Painted monasteries of Southern Bucovina

Romania is abounding of places of worship : hermitages, churches, monasteries, temples, basilicas a.s.o. They have been built during almost a millennium, in a multitude of architectonic styles. When visiting those places keep in mind that the Romanian architecture is a mixture of the Byzantine style and Western influences from Renaissance to Baroque.

Tucked into the northeastern corner of Romania, and the medieval principality of the Moldavian region, Bucovina lies in the easily-defended Carpathian foothills where the region’s hero, Stefan the Great (Stefan cel Mare ruled between 1457-1504). fought back the Turks in the 14th and 15th centuries and then built churches and monasteries throughout Moldavia to praise God for allowing him to win. He used to built one monastery after each of his battles. His descendant, Petru Rares, continued his work by setting the foundations for many other famous monasteries. There are 48 monasteries in total, some with fortified walls to protect against invaders. These unique monasteries and Byzantine churches with their exceptional exterior frescoes are one of the most fascinating sights in Romania. Seven of the painted monasteries have been included on the Unesco World Heritage List.

Much of the former Romanian province of Bucovina, previously part of the Austro-Hungarian Empire, was lost to the USSR (now the Ukraine) in 1945 together with its capital, Cernauti. The name Bucovina came into official use in 1775 with the region’s annexation to the Austrian Empire The name has a Slavic origin and is derived from the word for beech tree ‘buk’ in Ukrainian; the German equivalent, das Buchenland, mostly used in poetry, means, literally, “beech land”, or, more poetically, “land of beech trees”. In Romanian the original name of the region during the rule of the Moldavian Principality was “Tara de Sus” (Upper Country), referring to the altitude, as opposed to the lower plains called “Tara de Jos” (Lower Country).

Bucovina is worth visiting, not only for its wealth of religious art and the beautiful monasteries, but also for the natural beauty and simplicity of the region. It is a territory with clean unspoiled nature. It has a unique landscape: thick forests and imposing crests (“obcine”), branching off from the Carpathians, which allow a wonderful panorama of valleys, with houses scattered here and there, with large gardens and farm yards inviting one to lie down by the haystacks and look up at the blue sky with its marvelous hues. You might even catch a glimpse of a buffalo, a species that is being reintroduced into a natural reservation. The countryside is scattered with picturesque villages and rural scenery as local folk go about their daily business; horse-drawn carts dominate the lanes, driven by people bundled up against the cold, outdoor wells and piles of chopped wood adorn the yards, and produce markets bustle with activity. These are some of the scenes the traveler will encounter in this fascinating region of Romania, a stark contrast to the frenetic pace and way of life shaped by the modern face of city living.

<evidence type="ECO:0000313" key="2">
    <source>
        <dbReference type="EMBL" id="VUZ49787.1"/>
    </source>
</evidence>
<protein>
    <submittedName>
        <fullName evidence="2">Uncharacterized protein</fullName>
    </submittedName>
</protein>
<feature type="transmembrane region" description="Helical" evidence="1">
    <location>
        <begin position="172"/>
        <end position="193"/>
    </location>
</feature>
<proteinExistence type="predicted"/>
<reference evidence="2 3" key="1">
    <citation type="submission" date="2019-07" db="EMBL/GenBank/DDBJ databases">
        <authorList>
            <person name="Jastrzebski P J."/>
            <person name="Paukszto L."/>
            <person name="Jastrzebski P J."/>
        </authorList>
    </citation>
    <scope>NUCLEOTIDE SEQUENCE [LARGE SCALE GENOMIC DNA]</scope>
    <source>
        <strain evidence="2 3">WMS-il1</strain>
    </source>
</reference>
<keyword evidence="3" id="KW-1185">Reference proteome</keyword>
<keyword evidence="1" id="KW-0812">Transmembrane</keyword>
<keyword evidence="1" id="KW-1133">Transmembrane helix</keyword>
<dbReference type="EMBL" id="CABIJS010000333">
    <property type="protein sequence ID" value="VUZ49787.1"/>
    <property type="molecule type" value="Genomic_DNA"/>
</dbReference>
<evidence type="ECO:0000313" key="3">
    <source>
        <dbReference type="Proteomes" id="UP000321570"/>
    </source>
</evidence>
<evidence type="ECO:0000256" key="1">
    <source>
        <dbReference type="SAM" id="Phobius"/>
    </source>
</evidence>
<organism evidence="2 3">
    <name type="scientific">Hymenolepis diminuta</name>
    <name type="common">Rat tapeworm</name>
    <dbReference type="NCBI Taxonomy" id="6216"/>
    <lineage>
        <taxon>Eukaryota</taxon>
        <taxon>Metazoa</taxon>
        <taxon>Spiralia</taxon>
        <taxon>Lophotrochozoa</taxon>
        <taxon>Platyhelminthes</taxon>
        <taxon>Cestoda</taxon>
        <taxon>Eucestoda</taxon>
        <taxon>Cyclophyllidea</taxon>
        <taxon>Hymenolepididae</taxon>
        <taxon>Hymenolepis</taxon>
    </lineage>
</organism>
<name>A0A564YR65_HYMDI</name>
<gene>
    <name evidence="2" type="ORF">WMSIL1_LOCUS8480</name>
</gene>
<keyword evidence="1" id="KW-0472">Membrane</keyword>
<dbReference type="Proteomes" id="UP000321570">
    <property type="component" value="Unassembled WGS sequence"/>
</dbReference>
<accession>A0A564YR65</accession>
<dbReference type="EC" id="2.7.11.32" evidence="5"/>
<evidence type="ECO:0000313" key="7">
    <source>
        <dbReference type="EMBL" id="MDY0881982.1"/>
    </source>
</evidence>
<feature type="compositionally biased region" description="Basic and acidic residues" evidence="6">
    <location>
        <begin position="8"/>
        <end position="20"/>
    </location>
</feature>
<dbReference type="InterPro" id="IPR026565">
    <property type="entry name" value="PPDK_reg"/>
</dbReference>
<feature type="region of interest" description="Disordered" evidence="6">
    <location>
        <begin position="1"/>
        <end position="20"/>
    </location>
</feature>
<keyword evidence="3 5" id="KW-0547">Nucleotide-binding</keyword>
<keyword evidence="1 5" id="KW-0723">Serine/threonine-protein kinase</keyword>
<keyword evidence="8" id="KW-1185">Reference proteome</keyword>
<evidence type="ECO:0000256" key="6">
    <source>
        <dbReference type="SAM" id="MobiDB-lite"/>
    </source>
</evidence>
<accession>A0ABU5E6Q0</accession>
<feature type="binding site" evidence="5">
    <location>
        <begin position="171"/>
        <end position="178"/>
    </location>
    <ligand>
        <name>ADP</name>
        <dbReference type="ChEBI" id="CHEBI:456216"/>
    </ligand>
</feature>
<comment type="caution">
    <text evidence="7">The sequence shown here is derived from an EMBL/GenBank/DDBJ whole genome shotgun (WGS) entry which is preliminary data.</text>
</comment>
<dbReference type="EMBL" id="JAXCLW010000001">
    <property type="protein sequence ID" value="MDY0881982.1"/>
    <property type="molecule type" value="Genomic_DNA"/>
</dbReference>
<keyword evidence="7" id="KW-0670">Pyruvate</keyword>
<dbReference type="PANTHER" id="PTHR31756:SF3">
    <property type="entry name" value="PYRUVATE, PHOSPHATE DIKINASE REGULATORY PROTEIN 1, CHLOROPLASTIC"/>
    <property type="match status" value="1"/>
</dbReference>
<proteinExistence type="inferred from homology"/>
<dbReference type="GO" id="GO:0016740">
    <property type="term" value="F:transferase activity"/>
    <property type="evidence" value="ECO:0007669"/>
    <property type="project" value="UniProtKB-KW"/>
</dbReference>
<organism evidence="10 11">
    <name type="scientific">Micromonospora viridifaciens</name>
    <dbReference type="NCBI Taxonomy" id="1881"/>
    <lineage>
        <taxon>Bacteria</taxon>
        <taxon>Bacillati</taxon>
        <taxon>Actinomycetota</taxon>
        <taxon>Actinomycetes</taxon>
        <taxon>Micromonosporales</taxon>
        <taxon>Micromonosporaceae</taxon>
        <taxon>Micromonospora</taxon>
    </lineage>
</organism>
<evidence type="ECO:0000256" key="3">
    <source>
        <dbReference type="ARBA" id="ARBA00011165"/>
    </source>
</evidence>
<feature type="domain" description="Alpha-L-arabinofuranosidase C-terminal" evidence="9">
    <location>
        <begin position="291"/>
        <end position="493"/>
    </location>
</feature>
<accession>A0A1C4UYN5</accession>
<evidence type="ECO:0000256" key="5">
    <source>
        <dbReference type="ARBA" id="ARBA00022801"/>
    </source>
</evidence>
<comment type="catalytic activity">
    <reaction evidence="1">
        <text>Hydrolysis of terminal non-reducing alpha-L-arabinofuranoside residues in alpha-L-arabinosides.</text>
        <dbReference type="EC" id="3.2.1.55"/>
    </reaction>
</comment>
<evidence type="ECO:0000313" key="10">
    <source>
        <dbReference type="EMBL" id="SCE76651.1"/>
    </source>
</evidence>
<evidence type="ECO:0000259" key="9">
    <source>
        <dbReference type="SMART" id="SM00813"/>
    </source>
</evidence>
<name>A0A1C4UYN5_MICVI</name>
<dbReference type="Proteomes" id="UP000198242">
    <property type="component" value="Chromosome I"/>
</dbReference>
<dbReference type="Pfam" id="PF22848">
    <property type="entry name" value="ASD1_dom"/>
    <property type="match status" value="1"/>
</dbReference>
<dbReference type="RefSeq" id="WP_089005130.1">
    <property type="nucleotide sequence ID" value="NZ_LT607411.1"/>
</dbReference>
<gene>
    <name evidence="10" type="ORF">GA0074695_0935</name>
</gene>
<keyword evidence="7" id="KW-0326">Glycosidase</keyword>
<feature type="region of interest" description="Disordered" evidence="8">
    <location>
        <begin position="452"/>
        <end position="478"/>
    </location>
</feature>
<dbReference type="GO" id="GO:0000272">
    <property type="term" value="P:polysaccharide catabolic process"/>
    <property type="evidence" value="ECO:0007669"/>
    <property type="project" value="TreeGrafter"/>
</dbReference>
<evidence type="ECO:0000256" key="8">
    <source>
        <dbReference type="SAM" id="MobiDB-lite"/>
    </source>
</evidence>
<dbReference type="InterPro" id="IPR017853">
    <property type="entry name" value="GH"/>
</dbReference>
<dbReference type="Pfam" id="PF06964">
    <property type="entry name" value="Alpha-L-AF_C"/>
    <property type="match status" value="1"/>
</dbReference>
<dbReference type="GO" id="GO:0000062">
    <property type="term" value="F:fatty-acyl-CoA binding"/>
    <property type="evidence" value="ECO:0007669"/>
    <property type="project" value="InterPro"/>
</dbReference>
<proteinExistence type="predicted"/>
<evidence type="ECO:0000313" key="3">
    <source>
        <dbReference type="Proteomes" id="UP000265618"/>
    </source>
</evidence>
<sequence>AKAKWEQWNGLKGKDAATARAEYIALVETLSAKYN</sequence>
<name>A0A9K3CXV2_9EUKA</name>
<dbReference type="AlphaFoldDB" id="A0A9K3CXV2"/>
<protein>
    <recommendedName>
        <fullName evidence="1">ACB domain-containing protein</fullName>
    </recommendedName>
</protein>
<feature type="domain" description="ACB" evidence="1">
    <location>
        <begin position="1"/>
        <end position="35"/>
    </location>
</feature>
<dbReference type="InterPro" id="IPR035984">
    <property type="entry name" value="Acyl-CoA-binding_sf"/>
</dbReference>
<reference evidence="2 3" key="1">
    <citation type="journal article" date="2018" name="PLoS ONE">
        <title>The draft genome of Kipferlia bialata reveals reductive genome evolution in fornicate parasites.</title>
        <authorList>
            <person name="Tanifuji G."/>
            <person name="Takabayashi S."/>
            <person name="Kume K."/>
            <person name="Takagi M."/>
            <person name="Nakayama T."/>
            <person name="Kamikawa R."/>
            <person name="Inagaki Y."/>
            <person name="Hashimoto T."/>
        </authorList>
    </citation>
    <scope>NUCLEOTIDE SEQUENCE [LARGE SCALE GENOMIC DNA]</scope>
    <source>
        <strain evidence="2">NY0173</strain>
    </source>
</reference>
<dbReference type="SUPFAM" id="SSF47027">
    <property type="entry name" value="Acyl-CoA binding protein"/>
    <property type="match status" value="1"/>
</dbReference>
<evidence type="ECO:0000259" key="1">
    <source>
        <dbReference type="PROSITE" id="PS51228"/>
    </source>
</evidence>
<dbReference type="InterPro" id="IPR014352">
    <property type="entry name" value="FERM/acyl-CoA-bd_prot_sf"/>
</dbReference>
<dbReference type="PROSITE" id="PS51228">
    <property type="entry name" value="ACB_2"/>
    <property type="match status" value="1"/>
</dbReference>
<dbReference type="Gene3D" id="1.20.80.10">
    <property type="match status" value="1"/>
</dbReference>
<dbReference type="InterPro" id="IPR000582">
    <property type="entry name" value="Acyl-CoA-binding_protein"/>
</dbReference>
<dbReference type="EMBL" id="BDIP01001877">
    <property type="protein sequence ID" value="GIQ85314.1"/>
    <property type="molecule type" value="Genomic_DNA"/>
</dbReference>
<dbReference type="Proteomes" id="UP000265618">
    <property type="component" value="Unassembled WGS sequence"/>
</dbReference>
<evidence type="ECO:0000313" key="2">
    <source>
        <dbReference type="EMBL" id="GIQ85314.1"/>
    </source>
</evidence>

Moldavian wines have been known for five centuries. There are vineyards that can be visited.


Suceava, once the capital of Moldavia and today the largest town in the area, is the gateway to visiting the painted monasteries of Southern Bucovina. There are a couple of places of interest in town, including old medieval churches, the Bucovina History Museum and its main tourist site, the Schaun Citadel, a fortress built to hold off Mehmed II in 1476.

The painted monasteries of Bucovina

The painted monasteries of Southern Bucovina are some of the greatest artistic monuments in Europe and among the most picturesque treasures in Romania. Most of the churches are fortified with strong defensive surrounding walls as protection against Turkish invaders and they sheltered large armies of soldiers awaiting battle. The exterior walls of the monasteries are richly decorated with vivid frescoes depicting dramatic Biblical scenes, intended to teach Christianity to the illiterate by means of pictures. The artwork has amazingly survived harsh exposure to the elements for over 450 years and the intense colors have been well preserved. The five main painted monasteries near Suceava are Humor, Voronet, Moldovita, Sucevita and Arbore. The predominant color of the artwork at Voronet is a vivid blue that serves as a background to the designs. The quality of the frescoes, the magnificent Last Judgment and the brilliant color has earned it the moniker of ‘Sistine Chapel of the East’. Humor is characterized by its predominant red co lour; and the largest and finest of the monasteries, Sucevita, has its thousands of painted images on a background of emerald green. Moldovita, situated in the middle of a quaint farming village, consists of a strong fortified enclosure with towers and heavy gates, with the beautiful painted church in the centre. Also nearby are Dragomirna and Putna monasteries, the latter home to an active community of monks and a small museum containing medieval manuscripts and rare textiles. They are all UNESCO sites.